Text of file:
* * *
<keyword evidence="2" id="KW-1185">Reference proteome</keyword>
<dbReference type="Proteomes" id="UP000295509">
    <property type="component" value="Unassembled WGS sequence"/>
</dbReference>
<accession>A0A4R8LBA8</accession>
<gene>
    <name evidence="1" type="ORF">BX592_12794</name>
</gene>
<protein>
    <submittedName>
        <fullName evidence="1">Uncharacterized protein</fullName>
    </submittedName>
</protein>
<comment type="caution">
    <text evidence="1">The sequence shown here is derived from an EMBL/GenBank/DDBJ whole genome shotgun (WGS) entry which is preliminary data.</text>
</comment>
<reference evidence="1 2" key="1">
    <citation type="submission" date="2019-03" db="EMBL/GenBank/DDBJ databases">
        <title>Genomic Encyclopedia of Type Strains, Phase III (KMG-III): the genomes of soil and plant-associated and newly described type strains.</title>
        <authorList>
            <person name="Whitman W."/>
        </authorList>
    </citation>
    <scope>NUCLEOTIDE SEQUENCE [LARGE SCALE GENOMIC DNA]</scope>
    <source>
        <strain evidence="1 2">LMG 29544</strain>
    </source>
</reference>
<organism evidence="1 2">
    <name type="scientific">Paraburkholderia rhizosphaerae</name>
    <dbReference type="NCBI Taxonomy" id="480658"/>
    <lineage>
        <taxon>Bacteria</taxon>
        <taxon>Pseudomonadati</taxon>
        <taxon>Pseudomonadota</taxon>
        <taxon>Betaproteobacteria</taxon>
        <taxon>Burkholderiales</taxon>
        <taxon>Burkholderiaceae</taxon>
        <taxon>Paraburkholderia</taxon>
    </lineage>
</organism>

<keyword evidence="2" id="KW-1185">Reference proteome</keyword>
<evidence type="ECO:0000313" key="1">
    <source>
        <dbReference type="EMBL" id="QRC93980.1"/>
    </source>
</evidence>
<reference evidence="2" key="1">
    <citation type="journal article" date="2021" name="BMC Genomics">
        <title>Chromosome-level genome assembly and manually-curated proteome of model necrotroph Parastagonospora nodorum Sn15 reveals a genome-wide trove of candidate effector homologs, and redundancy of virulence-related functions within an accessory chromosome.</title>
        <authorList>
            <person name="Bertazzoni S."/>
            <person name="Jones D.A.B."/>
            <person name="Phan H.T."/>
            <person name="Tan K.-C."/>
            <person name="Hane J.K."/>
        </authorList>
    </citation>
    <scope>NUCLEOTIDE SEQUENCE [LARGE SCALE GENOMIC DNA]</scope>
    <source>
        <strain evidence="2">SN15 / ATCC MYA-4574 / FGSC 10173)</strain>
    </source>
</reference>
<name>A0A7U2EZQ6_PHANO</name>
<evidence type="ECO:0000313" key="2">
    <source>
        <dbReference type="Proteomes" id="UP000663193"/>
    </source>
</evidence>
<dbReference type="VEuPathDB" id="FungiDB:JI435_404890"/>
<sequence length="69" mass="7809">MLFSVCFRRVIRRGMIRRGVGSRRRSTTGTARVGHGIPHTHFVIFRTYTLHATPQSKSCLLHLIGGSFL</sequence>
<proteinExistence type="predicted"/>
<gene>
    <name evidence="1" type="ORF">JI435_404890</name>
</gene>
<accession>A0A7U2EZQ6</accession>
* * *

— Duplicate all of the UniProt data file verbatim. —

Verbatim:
<keyword evidence="2" id="KW-1185">Reference proteome</keyword>
<dbReference type="Proteomes" id="UP000295509">
    <property type="component" value="Unassembled WGS sequence"/>
</dbReference>
<accession>A0A4R8LBA8</accession>
<gene>
    <name evidence="1" type="ORF">BX592_12794</name>
</gene>
<protein>
    <submittedName>
        <fullName evidence="1">Uncharacterized protein</fullName>
    </submittedName>
</protein>
<comment type="caution">
    <text evidence="1">The sequence shown here is derived from an EMBL/GenBank/DDBJ whole genome shotgun (WGS) entry which is preliminary data.</text>
</comment>
<reference evidence="1 2" key="1">
    <citation type="submission" date="2019-03" db="EMBL/GenBank/DDBJ databases">
        <title>Genomic Encyclopedia of Type Strains, Phase III (KMG-III): the genomes of soil and plant-associated and newly described type strains.</title>
        <authorList>
            <person name="Whitman W."/>
        </authorList>
    </citation>
    <scope>NUCLEOTIDE SEQUENCE [LARGE SCALE GENOMIC DNA]</scope>
    <source>
        <strain evidence="1 2">LMG 29544</strain>
    </source>
</reference>
<organism evidence="1 2">
    <name type="scientific">Paraburkholderia rhizosphaerae</name>
    <dbReference type="NCBI Taxonomy" id="480658"/>
    <lineage>
        <taxon>Bacteria</taxon>
        <taxon>Pseudomonadati</taxon>
        <taxon>Pseudomonadota</taxon>
        <taxon>Betaproteobacteria</taxon>
        <taxon>Burkholderiales</taxon>
        <taxon>Burkholderiaceae</taxon>
        <taxon>Paraburkholderia</taxon>
    </lineage>
</organism>

<keyword evidence="2" id="KW-1185">Reference proteome</keyword>
<evidence type="ECO:0000313" key="1">
    <source>
        <dbReference type="EMBL" id="QRC93980.1"/>
    </source>
</evidence>
<reference evidence="2" key="1">
    <citation type="journal article" date="2021" name="BMC Genomics">
        <title>Chromosome-level genome assembly and manually-curated proteome of model necrotroph Parastagonospora nodorum Sn15 reveals a genome-wide trove of candidate effector homologs, and redundancy of virulence-related functions within an accessory chromosome.</title>
        <authorList>
            <person name="Bertazzoni S."/>
            <person name="Jones D.A.B."/>
            <person name="Phan H.T."/>
            <person name="Tan K.-C."/>
            <person name="Hane J.K."/>
        </authorList>
    </citation>
    <scope>NUCLEOTIDE SEQUENCE [LARGE SCALE GENOMIC DNA]</scope>
    <source>
        <strain evidence="2">SN15 / ATCC MYA-4574 / FGSC 10173)</strain>
    </source>
</reference>
<name>A0A7U2EZQ6_PHANO</name>
<evidence type="ECO:0000313" key="2">
    <source>
        <dbReference type="Proteomes" id="UP000663193"/>
    </source>
</evidence>
<dbReference type="VEuPathDB" id="FungiDB:JI435_404890"/>
<sequence length="69" mass="7809">MLFSVCFRRVIRRGMIRRGVGSRRRSTTGTARVGHGIPHTHFVIFRTYTLHATPQSKSCLLHLIGGSFL</sequence>
<proteinExistence type="predicted"/>
<gene>
    <name evidence="1" type="ORF">JI435_404890</name>
</gene>
<accession>A0A7U2EZQ6</accession>